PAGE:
Welcome to our resource for MG Car Information.



MG parts spares and accessories are available for MG T Series (TA, MG TB, MG TC, MG TD, MG TF), Magnette, MGA, Twin cam, MGB, MGBGT, MGC, MGC GT, MG Midget, Sprite and other MG models from British car spares company LBCarCo.

MG MGB Technical - clunking rear shocks

For quite some time now, there has been a nice clunking sound coming from the rear shocks on my 1967 MGB - activated by nothing more than just a slightly rough road surface.

So, I had new rear shocks put on - adjustable Spax, but now I have the same knocking coming from both sides when driving! A theory has been suggested that it is air trapped in the shocks - has anyone else come across this problem?

I am pretty sure it is the shocks, as why else would I now have the noise on both sides after replacing them when before, it was only on one side?

Any help would be gratefully received!
Martin Port

Martin, this has come up a few times before and the bad news is that it's almost certainly the shockers. Slide them both off their mounting studs and take the car out to prove the point. Be careful and do NOT drive over 30 mph as the car will be very unstable but the noise should be gone. This is a completely unsatisfactory situation and seems to happen all to often. Spaxes are all to often noisy and not generally favoured by the owners on this BBS. Replace them with a pair of uprated lever arms which will be silent and also nicely balanced between firmness and comfort.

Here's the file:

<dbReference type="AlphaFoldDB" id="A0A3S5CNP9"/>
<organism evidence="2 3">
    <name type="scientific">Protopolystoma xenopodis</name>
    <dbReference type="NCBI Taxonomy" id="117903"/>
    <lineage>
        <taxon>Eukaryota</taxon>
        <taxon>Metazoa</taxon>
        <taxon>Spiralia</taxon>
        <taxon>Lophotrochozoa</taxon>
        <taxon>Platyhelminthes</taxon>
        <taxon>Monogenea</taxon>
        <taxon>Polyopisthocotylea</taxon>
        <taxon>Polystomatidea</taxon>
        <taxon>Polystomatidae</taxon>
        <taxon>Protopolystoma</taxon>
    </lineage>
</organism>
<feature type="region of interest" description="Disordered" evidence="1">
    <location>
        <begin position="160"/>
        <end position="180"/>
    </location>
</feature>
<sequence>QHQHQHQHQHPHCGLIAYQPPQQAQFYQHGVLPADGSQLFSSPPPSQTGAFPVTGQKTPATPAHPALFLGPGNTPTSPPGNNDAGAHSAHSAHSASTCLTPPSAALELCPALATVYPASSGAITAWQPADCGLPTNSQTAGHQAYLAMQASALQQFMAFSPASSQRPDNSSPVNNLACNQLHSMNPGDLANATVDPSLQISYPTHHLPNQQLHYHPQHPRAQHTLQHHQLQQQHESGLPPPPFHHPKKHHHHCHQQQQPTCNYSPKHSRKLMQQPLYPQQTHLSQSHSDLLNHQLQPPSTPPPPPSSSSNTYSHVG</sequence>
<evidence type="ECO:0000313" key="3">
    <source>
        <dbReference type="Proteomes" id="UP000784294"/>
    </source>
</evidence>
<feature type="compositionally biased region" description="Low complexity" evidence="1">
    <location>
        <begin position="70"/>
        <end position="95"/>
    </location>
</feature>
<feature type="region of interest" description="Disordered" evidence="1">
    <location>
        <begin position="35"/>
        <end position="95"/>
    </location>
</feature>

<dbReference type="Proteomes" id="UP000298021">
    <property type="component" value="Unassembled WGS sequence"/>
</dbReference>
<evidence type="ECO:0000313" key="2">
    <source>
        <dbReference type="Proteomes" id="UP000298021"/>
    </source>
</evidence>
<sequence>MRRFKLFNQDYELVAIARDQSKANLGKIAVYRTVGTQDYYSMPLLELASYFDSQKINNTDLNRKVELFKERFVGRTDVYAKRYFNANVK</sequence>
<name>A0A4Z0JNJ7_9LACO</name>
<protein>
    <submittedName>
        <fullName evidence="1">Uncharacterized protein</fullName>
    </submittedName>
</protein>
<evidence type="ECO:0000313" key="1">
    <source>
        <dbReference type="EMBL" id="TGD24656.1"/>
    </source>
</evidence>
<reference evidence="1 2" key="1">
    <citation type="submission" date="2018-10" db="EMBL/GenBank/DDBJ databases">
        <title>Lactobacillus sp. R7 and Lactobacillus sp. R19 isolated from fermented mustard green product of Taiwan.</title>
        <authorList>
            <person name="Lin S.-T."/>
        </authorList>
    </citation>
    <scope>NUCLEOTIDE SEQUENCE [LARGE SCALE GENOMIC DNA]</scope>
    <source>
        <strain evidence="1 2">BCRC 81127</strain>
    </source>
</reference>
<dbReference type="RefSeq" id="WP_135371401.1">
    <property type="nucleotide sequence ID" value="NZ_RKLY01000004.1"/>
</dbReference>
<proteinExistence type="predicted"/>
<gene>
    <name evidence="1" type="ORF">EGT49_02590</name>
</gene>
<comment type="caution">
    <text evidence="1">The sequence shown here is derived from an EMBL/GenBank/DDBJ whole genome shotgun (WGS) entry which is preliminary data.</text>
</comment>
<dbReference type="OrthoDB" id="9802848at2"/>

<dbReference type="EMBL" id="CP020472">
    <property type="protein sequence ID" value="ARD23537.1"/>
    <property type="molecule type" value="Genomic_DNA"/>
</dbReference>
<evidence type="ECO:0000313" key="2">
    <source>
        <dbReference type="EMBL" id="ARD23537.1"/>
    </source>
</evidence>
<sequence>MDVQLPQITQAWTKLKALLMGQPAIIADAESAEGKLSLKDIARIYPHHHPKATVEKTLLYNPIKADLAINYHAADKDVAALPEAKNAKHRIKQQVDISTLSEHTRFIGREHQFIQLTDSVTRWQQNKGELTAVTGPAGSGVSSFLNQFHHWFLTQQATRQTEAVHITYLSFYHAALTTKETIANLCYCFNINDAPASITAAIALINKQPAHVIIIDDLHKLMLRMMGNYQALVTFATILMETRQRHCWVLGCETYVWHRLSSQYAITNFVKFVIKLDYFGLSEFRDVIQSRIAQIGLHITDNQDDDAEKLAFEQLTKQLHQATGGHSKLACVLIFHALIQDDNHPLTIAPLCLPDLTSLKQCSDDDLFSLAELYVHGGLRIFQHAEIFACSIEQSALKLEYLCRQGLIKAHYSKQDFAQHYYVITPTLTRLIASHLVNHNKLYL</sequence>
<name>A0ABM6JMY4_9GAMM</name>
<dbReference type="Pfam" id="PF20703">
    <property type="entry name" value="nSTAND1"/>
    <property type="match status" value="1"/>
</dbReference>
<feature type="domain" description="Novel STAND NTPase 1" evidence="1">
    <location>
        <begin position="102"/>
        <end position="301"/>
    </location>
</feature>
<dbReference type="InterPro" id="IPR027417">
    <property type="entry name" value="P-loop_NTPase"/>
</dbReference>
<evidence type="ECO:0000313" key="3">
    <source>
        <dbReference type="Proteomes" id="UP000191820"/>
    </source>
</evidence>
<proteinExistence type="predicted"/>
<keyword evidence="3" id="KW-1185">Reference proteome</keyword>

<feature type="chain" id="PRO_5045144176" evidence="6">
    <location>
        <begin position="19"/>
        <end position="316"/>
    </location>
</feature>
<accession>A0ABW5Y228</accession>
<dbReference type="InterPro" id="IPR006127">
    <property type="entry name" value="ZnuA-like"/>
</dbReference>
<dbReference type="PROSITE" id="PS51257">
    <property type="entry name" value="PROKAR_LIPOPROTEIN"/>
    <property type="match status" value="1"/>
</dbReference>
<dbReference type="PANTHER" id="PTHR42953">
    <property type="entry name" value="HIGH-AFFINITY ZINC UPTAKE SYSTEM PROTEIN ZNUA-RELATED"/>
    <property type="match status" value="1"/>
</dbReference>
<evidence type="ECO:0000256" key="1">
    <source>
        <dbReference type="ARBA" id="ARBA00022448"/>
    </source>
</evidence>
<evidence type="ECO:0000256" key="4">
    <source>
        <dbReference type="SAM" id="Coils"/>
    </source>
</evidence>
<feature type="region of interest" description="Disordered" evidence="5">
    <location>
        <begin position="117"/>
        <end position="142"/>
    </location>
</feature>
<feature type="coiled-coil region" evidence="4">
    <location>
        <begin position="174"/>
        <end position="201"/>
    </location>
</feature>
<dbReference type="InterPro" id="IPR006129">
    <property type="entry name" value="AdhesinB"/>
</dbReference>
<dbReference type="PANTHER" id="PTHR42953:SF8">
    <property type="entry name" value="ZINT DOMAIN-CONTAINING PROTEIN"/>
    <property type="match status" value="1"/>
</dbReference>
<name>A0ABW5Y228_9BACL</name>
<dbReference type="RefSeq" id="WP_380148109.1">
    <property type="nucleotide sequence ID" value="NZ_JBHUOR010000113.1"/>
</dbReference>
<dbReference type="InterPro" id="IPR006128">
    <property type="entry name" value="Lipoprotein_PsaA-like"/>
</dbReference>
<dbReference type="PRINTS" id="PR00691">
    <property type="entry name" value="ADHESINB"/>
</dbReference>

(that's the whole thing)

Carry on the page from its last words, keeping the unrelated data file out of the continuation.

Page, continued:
Iain MacKintosh

...and if you do replace them with lever arms, make sure you do the mounting bolts up to the right torque (40 lb/ft I think) or you will STILL have a klonk over every bump! (been there).
Again, if you do go for lever arms, check for smooth movement of the arms before you fit them. Probably best if you go and pick them up from the shop rather than mail order, as you can check them on the counter - it's fun to watch the blokes face when you reject the third one on the trot...
Dave Smith

I had this. After a while it sounded like somebody
was constantly beating a fry pan back there.

First, be sure that the bolts that secure the shocks
to the frame are really tight. Yes, they do have a
habit of sometimes working themselves loose.

Give each shock link (it connects the shock arm to
the spring plate) an eyeball inspection and a tug.
You're looking for decayed rubber cushioning
or any sort of looseness.

Check the nuts on each end of the shock link
by snugging them with a wrench. Pay particular
attention to the lower nut at the shock plate.
Here, the stud is prevented from spinning only
by molded rubber and it will sometimes spin in
place while the nut is being tightened.